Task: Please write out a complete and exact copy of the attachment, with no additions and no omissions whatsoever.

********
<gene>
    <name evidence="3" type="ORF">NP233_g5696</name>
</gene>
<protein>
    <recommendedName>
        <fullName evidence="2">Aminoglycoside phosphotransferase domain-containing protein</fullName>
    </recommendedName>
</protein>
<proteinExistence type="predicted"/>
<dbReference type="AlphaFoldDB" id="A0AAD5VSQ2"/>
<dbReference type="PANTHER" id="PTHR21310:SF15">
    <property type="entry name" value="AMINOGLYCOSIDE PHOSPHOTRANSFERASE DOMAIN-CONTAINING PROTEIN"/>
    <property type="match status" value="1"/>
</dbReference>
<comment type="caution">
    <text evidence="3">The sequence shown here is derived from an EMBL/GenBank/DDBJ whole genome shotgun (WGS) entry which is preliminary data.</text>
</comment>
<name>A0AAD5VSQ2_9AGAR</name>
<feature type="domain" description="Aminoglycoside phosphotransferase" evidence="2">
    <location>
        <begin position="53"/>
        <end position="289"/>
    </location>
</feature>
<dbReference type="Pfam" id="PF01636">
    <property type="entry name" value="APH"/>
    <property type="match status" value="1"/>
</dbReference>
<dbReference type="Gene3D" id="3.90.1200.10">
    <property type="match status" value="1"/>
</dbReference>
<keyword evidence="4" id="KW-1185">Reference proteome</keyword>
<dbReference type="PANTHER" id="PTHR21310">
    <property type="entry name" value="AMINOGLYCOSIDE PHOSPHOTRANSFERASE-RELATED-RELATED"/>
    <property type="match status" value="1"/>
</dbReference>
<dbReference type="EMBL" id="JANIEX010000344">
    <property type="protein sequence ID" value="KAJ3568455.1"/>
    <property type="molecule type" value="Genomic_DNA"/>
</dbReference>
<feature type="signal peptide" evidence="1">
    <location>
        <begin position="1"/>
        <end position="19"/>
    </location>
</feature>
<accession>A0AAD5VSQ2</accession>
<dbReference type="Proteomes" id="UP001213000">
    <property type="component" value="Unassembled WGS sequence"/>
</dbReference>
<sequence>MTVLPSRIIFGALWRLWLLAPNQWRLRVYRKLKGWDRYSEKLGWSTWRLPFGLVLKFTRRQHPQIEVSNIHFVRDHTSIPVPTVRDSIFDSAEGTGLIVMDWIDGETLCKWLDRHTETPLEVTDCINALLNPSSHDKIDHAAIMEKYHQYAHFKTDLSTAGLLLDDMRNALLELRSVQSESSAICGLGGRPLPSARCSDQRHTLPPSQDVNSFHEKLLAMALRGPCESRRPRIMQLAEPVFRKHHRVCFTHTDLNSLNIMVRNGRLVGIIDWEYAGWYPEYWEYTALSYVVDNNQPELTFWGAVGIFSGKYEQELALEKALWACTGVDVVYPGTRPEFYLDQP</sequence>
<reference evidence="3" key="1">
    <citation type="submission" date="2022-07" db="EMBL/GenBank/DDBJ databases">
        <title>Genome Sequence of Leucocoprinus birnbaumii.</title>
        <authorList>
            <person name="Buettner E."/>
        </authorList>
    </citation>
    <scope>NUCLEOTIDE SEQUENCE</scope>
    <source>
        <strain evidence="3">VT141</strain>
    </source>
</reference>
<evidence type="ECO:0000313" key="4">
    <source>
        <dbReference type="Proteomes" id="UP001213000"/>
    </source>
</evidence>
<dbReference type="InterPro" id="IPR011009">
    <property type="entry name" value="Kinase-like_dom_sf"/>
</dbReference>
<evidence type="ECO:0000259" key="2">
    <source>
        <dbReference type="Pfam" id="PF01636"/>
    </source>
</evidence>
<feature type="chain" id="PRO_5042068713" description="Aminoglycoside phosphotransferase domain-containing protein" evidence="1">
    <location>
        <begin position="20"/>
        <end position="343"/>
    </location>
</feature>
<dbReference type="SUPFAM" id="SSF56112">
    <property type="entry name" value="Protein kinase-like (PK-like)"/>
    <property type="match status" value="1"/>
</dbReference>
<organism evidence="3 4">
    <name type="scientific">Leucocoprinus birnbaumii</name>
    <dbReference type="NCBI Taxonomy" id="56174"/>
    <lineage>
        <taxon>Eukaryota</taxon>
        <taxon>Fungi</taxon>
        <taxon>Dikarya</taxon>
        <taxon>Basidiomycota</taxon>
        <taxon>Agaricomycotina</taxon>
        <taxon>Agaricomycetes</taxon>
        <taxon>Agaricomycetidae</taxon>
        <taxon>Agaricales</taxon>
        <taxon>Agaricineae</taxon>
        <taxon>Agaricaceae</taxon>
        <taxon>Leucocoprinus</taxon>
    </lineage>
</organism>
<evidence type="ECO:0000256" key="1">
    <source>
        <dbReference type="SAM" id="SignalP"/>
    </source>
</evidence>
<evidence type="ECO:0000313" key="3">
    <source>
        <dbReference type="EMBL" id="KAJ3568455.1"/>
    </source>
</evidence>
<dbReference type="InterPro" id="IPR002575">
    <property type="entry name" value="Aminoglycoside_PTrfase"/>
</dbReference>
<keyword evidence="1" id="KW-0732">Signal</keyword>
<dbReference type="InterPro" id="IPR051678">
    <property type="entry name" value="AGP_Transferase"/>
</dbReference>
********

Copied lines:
<gene>
    <name evidence="3" type="ORF">NP233_g5696</name>
</gene>
<protein>
    <recommendedName>
        <fullName evidence="2">Aminoglycoside phosphotransferase domain-containing protein</fullName>
    </recommendedName>
</protein>
<proteinExistence type="predicted"/>
<dbReference type="AlphaFoldDB" id="A0AAD5VSQ2"/>
<dbReference type="PANTHER" id="PTHR21310:SF15">
    <property type="entry name" value="AMINOGLYCOSIDE PHOSPHOTRANSFERASE DOMAIN-CONTAINING PROTEIN"/>
    <property type="match status" value="1"/>
</dbReference>
<comment type="caution">
    <text evidence="3">The sequence shown here is derived from an EMBL/GenBank/DDBJ whole genome shotgun (WGS) entry which is preliminary data.</text>
</comment>
<name>A0AAD5VSQ2_9AGAR</name>
<feature type="domain" description="Aminoglycoside phosphotransferase" evidence="2">
    <location>
        <begin position="53"/>
        <end position="289"/>
    </location>
</feature>
<dbReference type="Pfam" id="PF01636">
    <property type="entry name" value="APH"/>
    <property type="match status" value="1"/>
</dbReference>
<dbReference type="Gene3D" id="3.90.1200.10">
    <property type="match status" value="1"/>
</dbReference>
<keyword evidence="4" id="KW-1185">Reference proteome</keyword>
<dbReference type="PANTHER" id="PTHR21310">
    <property type="entry name" value="AMINOGLYCOSIDE PHOSPHOTRANSFERASE-RELATED-RELATED"/>
    <property type="match status" value="1"/>
</dbReference>
<dbReference type="EMBL" id="JANIEX010000344">
    <property type="protein sequence ID" value="KAJ3568455.1"/>
    <property type="molecule type" value="Genomic_DNA"/>
</dbReference>
<feature type="signal peptide" evidence="1">
    <location>
        <begin position="1"/>
        <end position="19"/>
    </location>
</feature>
<accession>A0AAD5VSQ2</accession>
<dbReference type="Proteomes" id="UP001213000">
    <property type="component" value="Unassembled WGS sequence"/>
</dbReference>
<sequence>MTVLPSRIIFGALWRLWLLAPNQWRLRVYRKLKGWDRYSEKLGWSTWRLPFGLVLKFTRRQHPQIEVSNIHFVRDHTSIPVPTVRDSIFDSAEGTGLIVMDWIDGETLCKWLDRHTETPLEVTDCINALLNPSSHDKIDHAAIMEKYHQYAHFKTDLSTAGLLLDDMRNALLELRSVQSESSAICGLGGRPLPSARCSDQRHTLPPSQDVNSFHEKLLAMALRGPCESRRPRIMQLAEPVFRKHHRVCFTHTDLNSLNIMVRNGRLVGIIDWEYAGWYPEYWEYTALSYVVDNNQPELTFWGAVGIFSGKYEQELALEKALWACTGVDVVYPGTRPEFYLDQP</sequence>
<reference evidence="3" key="1">
    <citation type="submission" date="2022-07" db="EMBL/GenBank/DDBJ databases">
        <title>Genome Sequence of Leucocoprinus birnbaumii.</title>
        <authorList>
            <person name="Buettner E."/>
        </authorList>
    </citation>
    <scope>NUCLEOTIDE SEQUENCE</scope>
    <source>
        <strain evidence="3">VT141</strain>
    </source>
</reference>
<evidence type="ECO:0000313" key="4">
    <source>
        <dbReference type="Proteomes" id="UP001213000"/>
    </source>
</evidence>
<dbReference type="InterPro" id="IPR011009">
    <property type="entry name" value="Kinase-like_dom_sf"/>
</dbReference>
<evidence type="ECO:0000259" key="2">
    <source>
        <dbReference type="Pfam" id="PF01636"/>
    </source>
</evidence>
<feature type="chain" id="PRO_5042068713" description="Aminoglycoside phosphotransferase domain-containing protein" evidence="1">
    <location>
        <begin position="20"/>
        <end position="343"/>
    </location>
</feature>
<dbReference type="SUPFAM" id="SSF56112">
    <property type="entry name" value="Protein kinase-like (PK-like)"/>
    <property type="match status" value="1"/>
</dbReference>
<organism evidence="3 4">
    <name type="scientific">Leucocoprinus birnbaumii</name>
    <dbReference type="NCBI Taxonomy" id="56174"/>
    <lineage>
        <taxon>Eukaryota</taxon>
        <taxon>Fungi</taxon>
        <taxon>Dikarya</taxon>
        <taxon>Basidiomycota</taxon>
        <taxon>Agaricomycotina</taxon>
        <taxon>Agaricomycetes</taxon>
        <taxon>Agaricomycetidae</taxon>
        <taxon>Agaricales</taxon>
        <taxon>Agaricineae</taxon>
        <taxon>Agaricaceae</taxon>
        <taxon>Leucocoprinus</taxon>
    </lineage>
</organism>
<evidence type="ECO:0000256" key="1">
    <source>
        <dbReference type="SAM" id="SignalP"/>
    </source>
</evidence>
<evidence type="ECO:0000313" key="3">
    <source>
        <dbReference type="EMBL" id="KAJ3568455.1"/>
    </source>
</evidence>
<dbReference type="InterPro" id="IPR002575">
    <property type="entry name" value="Aminoglycoside_PTrfase"/>
</dbReference>
<keyword evidence="1" id="KW-0732">Signal</keyword>
<dbReference type="InterPro" id="IPR051678">
    <property type="entry name" value="AGP_Transferase"/>
</dbReference>